Byline: Shaun Sutner
Worcester District Attorney Joseph D. Early Jr. racked up nearly $72,400 last year in campaign expenditures, spending thousands of dollars on pricey fundraisers at country clubs and downtown restaurants and donations to dozens of community groups and other Democratic candidates.
Mr. Early's spending, which ranked him 13th among Central Massachusetts candidates, came despite not having an opponent. The 53-year-old DA said it is important to keep up his political profile whether or not he's opposed for re-election.
"You've got to raise money and you've got to spend money to enhance your political future," he said, referring to the state Office of Campaign and Political Finance guiding rule for allowable spending. "You raise money in election years and non-election years. Money is the lifeblood of politics."
Mr. Early and other elected officials with substantial campaign war chests justify their spending on entertainment, gifts to constituents, car leases, cell phone bills, international travel, donations to private groups and many other items as not only allowable by campaign finance rules, but also as critical to political survival.
"It's part of political life," Mr. Early said.
Lt. Gov. Timothy P. Murray ($2.3 million), former sheriff and state auditor candidate Guy W. Glodis ($1.1 million) and former state representative and treasurer candidate Karyn E. Polito ($1.06 million) were the top Central Massachusetts spenders in 2010.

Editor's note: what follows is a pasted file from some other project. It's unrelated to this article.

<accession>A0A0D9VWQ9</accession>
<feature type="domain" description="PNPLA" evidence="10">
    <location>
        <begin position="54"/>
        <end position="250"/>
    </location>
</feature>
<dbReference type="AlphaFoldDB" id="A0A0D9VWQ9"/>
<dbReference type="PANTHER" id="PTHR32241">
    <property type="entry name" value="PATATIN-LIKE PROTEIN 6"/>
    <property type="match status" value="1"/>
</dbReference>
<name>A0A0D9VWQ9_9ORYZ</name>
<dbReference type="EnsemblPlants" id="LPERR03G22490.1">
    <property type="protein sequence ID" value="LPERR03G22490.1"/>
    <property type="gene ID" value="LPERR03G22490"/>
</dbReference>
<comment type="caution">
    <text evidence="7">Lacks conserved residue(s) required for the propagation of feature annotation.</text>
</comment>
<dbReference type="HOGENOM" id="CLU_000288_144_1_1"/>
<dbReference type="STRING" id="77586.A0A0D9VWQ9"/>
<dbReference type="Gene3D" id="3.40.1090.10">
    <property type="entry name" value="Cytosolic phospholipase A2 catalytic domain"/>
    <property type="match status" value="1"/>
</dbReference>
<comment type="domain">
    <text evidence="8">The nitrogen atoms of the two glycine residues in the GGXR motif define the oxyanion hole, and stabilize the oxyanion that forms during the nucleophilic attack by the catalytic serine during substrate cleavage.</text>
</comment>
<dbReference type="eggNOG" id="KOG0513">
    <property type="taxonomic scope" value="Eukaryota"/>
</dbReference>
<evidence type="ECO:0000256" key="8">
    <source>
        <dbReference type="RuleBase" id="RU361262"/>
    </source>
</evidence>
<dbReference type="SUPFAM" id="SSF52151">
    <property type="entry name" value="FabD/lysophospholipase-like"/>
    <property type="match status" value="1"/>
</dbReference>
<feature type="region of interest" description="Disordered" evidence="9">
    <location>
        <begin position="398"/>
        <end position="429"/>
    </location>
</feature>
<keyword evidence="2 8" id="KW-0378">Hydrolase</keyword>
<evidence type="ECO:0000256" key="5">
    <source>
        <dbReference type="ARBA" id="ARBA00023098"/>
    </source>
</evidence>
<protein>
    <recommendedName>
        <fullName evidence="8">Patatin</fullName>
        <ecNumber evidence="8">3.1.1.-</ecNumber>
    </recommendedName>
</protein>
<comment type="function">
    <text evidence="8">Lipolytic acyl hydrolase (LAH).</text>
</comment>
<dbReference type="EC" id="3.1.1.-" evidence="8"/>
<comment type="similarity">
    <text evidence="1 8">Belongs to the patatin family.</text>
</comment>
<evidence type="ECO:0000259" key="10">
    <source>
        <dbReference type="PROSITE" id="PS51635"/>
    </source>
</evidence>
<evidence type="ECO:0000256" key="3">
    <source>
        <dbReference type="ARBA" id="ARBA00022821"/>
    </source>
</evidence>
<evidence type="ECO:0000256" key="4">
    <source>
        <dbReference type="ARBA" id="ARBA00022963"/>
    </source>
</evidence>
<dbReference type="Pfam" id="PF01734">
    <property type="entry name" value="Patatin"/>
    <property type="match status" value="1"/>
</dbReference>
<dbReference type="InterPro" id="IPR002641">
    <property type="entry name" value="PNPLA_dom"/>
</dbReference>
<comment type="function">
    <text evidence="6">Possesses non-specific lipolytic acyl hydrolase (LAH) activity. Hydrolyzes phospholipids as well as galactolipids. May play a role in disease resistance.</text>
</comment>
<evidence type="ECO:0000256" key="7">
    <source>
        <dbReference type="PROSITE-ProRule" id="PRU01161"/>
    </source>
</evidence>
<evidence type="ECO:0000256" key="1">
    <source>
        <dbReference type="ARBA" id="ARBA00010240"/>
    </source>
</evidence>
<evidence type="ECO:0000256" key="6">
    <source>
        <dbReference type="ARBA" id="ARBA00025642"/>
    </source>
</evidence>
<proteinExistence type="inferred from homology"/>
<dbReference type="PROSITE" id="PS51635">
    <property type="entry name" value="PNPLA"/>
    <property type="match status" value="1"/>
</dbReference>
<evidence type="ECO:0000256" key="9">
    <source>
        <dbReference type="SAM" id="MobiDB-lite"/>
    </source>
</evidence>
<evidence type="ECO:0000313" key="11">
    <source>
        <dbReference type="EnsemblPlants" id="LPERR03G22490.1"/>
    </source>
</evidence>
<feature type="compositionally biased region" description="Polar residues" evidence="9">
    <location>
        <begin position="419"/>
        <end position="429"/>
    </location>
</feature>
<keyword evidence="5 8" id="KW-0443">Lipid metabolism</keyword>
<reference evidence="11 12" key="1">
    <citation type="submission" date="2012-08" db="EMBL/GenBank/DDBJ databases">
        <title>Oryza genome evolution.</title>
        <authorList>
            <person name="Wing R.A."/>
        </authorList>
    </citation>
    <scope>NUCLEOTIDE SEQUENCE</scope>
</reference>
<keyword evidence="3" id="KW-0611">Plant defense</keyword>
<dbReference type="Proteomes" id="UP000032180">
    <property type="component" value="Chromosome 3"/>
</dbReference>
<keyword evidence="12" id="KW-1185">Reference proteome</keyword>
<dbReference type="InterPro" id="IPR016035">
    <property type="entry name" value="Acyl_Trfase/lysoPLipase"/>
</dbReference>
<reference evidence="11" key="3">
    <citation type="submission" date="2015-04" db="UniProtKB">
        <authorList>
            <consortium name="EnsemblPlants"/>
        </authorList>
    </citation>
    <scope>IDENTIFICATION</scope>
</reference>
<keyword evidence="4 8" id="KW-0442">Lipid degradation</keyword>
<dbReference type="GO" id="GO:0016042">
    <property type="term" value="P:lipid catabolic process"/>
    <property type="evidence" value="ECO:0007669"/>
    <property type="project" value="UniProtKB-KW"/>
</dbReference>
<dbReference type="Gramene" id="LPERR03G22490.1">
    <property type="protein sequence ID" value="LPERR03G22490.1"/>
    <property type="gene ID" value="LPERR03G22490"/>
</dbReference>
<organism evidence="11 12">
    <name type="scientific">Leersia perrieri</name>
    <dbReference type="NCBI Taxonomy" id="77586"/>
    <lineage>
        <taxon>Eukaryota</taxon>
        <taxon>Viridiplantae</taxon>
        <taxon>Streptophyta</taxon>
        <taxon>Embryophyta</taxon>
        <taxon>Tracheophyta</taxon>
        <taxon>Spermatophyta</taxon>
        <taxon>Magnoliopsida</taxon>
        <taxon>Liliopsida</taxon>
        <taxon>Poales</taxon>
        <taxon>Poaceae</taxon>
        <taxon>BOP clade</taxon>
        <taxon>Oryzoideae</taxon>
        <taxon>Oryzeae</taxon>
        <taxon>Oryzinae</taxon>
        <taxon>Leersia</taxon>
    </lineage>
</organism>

They were followed by five candidates who spent more than $100,000, a group headed by Sheriff Lewis G. Evangelidis, who spent $225,727 to defeat former state police superintendent Thomas J. Foley, who laid out $149,885 in a losing cause.
The list of the region's top 20 biggest spenders also included other unopposed candidates, including state Rep. Vincent A. Pedone, D-Worcester, and state Sen. Michael O. Moore, D-Millbury; and even a retired elected official, former longtime district attorney John J. Conte, who retired in 2006 and has made many donations to churches, civic organizations and charities.
Candidates often point to Massachusetts' low campaign contribution limits, strict reporting requirements, ban on corporate donations and restrictions on lobbyist giving.
But some observers note that the rules are so loose on how officeholders and seekers can spend their money that politicians often appear to be using their campaign accounts as personal slush funds.
"It's too bad, but many...